Major town running out of graveyard spaces

Time is running out for efforts to acquire land for a burial ground in Killarney.

As nearly all available plots in the town’s three public cemeteries have been taken, Killarney Town Council — which has been unsuccessfully seeking additional burial land for over a decade — feels the local authority could be abolished before progress is made. “We have awindow of 18 months,” said Labour councillor and former mayor Sean Counihan, referring to the 2014 abolition date for town councils.

All of which adds urgency to the council’s efforts to obtain land in Killarney National Park.

The National Parks and Wildlife Service has already rejected council requests for land on the basis that a burial ground would not be an appropriate use of national park land. However, the council has offered to exchange 14 acres it owns in the national park, for land in the Muckross area owned by it.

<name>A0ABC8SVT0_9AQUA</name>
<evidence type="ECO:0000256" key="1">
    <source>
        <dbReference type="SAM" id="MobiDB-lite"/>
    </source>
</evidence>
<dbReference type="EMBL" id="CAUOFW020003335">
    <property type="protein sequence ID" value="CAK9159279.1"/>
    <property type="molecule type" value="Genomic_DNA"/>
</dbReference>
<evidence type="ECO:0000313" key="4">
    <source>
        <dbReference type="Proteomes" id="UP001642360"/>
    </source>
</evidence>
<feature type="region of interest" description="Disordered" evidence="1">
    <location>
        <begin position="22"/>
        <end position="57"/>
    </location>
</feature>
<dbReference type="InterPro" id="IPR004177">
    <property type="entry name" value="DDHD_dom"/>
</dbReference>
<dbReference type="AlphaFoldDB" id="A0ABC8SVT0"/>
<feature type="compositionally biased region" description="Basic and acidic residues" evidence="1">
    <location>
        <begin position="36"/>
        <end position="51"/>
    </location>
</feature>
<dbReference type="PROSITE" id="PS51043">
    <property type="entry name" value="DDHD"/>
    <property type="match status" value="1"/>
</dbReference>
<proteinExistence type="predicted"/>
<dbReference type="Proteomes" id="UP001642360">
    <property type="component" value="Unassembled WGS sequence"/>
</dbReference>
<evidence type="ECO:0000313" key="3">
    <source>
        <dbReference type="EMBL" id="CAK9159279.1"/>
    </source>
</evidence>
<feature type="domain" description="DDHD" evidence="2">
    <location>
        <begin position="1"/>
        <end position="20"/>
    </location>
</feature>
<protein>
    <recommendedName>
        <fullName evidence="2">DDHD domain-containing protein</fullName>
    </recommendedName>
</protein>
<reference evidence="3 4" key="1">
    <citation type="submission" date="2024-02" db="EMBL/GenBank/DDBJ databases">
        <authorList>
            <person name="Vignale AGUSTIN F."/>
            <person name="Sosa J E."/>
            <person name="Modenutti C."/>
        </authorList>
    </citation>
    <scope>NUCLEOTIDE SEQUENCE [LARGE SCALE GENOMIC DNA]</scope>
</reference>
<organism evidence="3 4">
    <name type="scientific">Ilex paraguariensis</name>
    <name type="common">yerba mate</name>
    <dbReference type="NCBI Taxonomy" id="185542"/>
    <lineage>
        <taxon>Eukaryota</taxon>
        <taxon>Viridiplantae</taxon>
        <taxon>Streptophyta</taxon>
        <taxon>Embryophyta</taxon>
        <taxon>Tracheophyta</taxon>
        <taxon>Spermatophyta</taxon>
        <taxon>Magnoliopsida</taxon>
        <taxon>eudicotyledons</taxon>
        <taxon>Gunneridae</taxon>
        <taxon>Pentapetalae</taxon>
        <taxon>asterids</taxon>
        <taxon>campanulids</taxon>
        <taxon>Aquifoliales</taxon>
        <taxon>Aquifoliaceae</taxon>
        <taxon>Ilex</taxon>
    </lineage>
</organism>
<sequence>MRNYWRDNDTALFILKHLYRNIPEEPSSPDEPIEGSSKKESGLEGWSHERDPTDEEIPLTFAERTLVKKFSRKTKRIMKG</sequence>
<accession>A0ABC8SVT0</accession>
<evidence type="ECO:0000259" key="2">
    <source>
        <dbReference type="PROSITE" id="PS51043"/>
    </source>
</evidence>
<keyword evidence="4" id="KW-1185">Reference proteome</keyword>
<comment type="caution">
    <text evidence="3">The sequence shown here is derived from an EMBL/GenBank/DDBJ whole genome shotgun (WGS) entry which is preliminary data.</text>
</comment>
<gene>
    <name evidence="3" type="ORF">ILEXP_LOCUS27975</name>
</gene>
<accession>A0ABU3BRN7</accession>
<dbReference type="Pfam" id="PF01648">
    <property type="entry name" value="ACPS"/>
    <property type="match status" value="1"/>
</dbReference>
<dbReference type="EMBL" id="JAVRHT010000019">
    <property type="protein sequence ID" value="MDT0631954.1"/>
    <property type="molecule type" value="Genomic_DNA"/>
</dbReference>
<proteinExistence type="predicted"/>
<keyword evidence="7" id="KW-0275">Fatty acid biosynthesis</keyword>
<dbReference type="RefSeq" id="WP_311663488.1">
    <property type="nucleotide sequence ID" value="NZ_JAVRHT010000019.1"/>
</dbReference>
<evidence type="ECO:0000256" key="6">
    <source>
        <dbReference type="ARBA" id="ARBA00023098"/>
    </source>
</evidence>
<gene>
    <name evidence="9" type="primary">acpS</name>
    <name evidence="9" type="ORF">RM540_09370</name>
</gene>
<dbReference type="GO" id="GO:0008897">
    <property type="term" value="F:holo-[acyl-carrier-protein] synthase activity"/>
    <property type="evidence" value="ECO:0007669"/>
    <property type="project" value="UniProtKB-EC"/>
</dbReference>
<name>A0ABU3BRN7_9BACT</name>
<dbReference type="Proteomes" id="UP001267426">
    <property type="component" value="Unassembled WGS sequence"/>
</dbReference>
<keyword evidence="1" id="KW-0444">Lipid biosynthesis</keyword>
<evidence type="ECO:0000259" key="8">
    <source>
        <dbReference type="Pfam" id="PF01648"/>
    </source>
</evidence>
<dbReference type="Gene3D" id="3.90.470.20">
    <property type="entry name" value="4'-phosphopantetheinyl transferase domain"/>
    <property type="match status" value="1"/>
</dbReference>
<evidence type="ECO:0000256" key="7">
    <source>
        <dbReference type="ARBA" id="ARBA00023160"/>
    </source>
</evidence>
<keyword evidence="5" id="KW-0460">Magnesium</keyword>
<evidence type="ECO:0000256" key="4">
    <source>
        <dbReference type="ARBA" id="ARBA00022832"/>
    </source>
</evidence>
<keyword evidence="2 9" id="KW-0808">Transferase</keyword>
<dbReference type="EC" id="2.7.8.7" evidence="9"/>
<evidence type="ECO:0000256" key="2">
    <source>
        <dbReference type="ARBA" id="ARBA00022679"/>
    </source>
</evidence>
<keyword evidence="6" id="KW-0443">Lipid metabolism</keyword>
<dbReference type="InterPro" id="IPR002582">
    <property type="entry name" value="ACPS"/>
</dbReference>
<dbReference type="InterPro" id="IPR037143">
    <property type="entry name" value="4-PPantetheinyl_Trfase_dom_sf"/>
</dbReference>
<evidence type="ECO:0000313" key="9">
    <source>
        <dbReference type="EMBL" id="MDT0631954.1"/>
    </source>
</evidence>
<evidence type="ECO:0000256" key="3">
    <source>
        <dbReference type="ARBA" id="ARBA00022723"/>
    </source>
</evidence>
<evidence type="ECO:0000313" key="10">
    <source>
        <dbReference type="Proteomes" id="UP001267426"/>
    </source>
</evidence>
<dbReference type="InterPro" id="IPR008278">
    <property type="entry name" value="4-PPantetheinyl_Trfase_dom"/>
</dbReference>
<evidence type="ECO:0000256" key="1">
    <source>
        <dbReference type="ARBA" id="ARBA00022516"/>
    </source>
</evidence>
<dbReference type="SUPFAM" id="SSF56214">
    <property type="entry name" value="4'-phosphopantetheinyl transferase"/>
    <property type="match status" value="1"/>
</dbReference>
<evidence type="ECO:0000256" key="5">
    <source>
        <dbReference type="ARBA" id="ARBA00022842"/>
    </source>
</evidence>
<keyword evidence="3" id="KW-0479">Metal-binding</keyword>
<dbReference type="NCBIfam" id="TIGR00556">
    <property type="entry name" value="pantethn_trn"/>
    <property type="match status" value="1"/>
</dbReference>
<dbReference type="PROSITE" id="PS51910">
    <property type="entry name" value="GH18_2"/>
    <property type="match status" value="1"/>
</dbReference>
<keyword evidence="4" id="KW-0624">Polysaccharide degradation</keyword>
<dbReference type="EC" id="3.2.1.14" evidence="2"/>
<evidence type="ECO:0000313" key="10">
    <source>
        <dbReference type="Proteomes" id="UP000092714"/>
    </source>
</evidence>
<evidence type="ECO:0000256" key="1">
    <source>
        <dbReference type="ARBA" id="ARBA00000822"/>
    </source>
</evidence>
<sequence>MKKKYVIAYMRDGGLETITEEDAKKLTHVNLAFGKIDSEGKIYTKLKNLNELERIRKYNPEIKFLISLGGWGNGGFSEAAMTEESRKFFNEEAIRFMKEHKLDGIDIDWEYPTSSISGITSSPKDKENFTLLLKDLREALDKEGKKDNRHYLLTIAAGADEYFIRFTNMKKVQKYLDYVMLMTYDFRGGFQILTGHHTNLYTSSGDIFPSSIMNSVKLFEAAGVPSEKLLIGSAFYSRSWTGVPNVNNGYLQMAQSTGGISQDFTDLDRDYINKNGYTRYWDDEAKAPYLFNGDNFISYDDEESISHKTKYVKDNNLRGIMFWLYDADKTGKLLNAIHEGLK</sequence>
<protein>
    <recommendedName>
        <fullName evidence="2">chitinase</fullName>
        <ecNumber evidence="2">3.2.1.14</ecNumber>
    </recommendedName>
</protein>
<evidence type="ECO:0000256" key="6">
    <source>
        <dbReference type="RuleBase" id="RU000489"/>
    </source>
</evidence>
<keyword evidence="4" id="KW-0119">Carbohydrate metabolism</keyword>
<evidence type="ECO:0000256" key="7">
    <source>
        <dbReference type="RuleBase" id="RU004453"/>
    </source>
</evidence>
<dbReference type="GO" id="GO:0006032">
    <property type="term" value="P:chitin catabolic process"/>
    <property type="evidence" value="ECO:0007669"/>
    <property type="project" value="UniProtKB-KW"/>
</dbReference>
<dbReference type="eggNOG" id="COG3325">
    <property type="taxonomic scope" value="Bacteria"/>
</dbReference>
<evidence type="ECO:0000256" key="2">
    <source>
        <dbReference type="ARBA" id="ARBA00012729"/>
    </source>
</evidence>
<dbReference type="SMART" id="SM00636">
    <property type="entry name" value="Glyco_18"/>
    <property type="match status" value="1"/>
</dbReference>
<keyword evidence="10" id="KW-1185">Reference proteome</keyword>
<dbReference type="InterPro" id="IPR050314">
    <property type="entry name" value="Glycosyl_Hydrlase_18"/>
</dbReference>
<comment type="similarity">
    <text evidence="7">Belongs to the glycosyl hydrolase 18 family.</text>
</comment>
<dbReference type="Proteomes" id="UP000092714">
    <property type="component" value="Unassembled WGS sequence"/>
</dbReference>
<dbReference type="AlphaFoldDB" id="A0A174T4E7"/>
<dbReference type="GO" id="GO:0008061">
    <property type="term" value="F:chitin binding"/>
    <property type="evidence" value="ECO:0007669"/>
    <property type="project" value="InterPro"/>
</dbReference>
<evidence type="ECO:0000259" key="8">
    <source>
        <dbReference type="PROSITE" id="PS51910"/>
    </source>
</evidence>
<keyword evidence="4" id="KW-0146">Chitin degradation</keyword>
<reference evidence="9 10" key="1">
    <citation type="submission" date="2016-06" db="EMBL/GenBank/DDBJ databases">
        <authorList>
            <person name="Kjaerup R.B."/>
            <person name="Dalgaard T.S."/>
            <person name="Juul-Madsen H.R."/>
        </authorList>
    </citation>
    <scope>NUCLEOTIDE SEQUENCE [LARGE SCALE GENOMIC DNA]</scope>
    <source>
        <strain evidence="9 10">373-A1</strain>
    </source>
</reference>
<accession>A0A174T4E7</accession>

Town manager John Breen said he had written to senior authorities in the service, but had received no response to his letters and numerous phonecalls.

Mayor Sean O’Grady said it was unacceptable that an official would not return a call and added the council was upset the matter was so slow moving. Cllr Michael Gleeson, stressing the urgency of the situation, said a response should be a matter of simple of courtesy.

He fears a land exchange may not be possible if the council was abolished. The council is to contact Arts and Heritage Minister Jimmy Deenihan, who has responsibility for the OPW, to expedite the issue.

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